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Inside the GOP’s Plan to ‘Skinny Repeal’ Obamacare

The GOP won the right to debate their health-care bill on Tuesday. Now they need to figure out what will actually pass.

Andrew Desiderio, Sam Stein7.25.17 9:10 PM ET

Senate Republican leaders scored a significant victory on Tuesday in the fight to repeal and replace Obamacare by getting a majority of senators to agree to debate a mystery bill.

The path forward remains uncertain at best, with party leadership still forced to navigate internal policy disputes and anger over a disjointed legislative process.

Even if the Senate manages to push a bill through the chamber, it may very well be rejected by conservative Republicans in the House. One such lawmaker suggested to The Daily Beast that his colleagues won’t simply accept a "yes or no" vote on anything the Senate sends them.

“I think it is a binary choice—is that what we’ve heard before? Binary choices are really good in Congress. They work for monkeys and computers?” Rep. Raul Labrador (R-ID) told The Daily Beast. “Oh wait, was I being sarcastic?”

He was.

“No,” he added, when asked if the House will simply swallow what the Senate produces. “You’ve got to give freedom to the states at a minimum. In my opinion, we should get rid of the entire bill—the entire Obamacare—but that’s not going to happen... This is our one chance to repeal Obamacare and to give the states flexibility.”

Reflecting the tough path still ahead, GOP leaders spent little time on self-congratulation following Tuesday’s vote. Instead, they began gaming out the next few days of legislative activity, which will involve consideration of a host of amendments, numerous—potentially tricky —votes, and arcane parliamentary procedures. Making the path even trickier is the impossibly small margin for error with which they must now work.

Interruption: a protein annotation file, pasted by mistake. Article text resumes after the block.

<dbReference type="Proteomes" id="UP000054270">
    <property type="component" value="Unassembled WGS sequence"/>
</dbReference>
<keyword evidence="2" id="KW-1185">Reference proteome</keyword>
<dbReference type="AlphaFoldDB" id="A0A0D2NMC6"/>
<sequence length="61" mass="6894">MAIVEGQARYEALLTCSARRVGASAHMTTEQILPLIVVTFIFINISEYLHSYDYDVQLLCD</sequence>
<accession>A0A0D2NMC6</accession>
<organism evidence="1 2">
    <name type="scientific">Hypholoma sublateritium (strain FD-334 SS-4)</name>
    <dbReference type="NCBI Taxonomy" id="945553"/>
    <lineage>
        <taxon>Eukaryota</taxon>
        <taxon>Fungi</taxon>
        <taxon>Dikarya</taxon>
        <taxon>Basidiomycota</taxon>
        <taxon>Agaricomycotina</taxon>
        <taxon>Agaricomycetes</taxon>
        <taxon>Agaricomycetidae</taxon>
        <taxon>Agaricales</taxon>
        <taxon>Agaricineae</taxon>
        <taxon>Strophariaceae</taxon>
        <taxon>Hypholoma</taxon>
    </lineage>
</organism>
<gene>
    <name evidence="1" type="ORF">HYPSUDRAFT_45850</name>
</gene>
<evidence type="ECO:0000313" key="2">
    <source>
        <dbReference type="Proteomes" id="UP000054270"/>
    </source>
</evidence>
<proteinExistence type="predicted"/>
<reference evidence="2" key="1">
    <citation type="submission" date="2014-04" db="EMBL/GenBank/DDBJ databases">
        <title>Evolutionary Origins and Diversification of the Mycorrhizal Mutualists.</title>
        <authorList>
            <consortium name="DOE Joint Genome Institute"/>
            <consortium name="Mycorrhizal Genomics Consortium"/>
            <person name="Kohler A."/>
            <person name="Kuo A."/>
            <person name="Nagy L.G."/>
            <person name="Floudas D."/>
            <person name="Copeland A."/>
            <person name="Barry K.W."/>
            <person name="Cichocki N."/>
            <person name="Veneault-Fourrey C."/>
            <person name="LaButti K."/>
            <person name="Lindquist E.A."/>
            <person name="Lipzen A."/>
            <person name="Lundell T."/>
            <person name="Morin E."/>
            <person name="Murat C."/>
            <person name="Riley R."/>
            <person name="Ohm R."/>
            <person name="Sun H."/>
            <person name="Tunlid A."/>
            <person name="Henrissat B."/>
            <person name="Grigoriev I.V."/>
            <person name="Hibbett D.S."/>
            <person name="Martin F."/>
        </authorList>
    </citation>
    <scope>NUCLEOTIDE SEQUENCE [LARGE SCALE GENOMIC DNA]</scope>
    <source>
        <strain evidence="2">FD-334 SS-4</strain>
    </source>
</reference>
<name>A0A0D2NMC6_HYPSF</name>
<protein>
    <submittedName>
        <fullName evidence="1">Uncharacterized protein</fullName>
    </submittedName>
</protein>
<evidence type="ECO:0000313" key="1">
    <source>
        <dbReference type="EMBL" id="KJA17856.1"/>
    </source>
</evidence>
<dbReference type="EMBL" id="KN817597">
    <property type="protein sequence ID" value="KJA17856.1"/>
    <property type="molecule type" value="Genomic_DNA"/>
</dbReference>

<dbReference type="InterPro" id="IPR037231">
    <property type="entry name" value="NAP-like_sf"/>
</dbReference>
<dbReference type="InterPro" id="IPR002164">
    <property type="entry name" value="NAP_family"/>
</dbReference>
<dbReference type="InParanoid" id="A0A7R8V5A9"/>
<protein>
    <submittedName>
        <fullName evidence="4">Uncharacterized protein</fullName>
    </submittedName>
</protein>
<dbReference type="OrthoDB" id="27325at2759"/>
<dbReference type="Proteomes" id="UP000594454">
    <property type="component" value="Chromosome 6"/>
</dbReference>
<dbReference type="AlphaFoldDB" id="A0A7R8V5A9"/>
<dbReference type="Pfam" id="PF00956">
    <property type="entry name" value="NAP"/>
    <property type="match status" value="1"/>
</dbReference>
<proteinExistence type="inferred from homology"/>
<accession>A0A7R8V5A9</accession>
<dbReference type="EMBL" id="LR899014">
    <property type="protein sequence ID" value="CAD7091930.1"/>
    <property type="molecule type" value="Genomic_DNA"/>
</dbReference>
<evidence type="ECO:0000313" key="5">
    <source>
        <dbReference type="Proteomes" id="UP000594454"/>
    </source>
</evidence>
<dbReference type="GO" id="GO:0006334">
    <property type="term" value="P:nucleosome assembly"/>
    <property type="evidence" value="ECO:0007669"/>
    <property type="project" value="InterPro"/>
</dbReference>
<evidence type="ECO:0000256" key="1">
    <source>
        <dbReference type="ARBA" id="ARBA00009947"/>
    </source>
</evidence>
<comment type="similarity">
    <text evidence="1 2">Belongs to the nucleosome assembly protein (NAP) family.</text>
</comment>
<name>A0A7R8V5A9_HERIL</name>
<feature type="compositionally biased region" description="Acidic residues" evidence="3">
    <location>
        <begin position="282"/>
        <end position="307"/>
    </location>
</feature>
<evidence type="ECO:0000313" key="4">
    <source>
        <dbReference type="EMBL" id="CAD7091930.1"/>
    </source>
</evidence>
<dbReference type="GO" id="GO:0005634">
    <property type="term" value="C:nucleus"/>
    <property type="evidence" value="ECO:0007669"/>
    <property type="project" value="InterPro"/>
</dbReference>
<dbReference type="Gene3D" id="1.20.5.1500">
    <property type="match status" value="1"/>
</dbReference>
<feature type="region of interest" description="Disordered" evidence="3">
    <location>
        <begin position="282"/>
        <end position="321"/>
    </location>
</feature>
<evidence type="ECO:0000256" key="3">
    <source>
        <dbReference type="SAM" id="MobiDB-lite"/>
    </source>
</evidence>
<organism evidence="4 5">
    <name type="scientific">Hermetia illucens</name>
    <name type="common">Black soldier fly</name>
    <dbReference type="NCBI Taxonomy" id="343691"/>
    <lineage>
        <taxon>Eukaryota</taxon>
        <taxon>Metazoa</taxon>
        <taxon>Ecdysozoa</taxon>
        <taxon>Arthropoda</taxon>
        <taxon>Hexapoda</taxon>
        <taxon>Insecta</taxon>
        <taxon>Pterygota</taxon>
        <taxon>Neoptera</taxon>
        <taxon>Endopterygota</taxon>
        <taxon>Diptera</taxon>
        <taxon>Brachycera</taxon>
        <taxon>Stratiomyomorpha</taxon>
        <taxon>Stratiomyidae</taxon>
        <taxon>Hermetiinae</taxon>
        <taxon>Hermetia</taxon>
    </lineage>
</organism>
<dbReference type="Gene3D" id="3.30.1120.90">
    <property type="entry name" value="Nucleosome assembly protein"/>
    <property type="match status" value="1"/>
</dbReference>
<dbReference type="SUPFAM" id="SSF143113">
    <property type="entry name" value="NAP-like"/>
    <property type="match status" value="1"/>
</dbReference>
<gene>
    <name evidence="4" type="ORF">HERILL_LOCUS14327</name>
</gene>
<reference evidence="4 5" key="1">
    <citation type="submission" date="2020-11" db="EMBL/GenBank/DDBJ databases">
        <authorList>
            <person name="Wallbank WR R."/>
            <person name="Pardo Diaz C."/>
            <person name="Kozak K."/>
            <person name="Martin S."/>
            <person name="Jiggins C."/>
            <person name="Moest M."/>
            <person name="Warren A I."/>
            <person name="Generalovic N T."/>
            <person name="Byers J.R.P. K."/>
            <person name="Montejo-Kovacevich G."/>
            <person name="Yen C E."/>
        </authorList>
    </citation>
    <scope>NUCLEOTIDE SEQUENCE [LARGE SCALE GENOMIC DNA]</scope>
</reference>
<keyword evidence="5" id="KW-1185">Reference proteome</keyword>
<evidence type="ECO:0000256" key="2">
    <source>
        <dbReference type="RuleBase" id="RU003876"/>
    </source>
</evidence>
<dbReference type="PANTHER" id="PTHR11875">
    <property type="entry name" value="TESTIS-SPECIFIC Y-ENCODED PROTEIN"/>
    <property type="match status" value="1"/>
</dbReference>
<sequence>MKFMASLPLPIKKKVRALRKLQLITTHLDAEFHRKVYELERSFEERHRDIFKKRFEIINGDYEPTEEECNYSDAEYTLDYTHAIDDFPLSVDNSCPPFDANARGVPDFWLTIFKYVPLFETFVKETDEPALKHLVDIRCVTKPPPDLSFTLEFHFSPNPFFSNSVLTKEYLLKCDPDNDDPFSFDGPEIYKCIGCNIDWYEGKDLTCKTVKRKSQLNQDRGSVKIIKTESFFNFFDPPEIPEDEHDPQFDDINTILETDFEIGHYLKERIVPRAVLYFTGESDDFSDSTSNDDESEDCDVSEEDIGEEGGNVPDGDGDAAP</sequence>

Just 50 of the 52 Republican senators voted in favor of the procedural measure to open debate on a health care bill, with moderate Sens. Lisa Murkowski (R-AK) and Susan Collins (R-ME) and all Democrats voting against it. Vice President Mike Pence had to be brought in to break the tie and that was after Sen. John McCain (R-AZ) was summoned back to Washington to vote on the measure, just one week after he was diagnosed with brain cancer. McCain was given a hero’s welcome and a standing ovation in the legislative body where he’s served for three decades.

But even as he cast the deciding vote to proceed to debate, he made it clear that his support for the end-product shouldn’t be taken for granted.

“We’ve tried to do this by coming up with a proposal behind closed doors, in consultation with the administration—and then springing it on skeptical members, trying to convince them that it’s better than nothing,” McCain said. “Asking us to swallow our doubts and force it past a unified opposition? I don’t think that is going to work in the end. And it probably shouldn’t.”

Neither Democratic nor Republican lawmakers and aides said on Tuesday that they definitively knew whether the chamber would actually pass a final bill. But the expectations for doing so have notably brightened in recent days.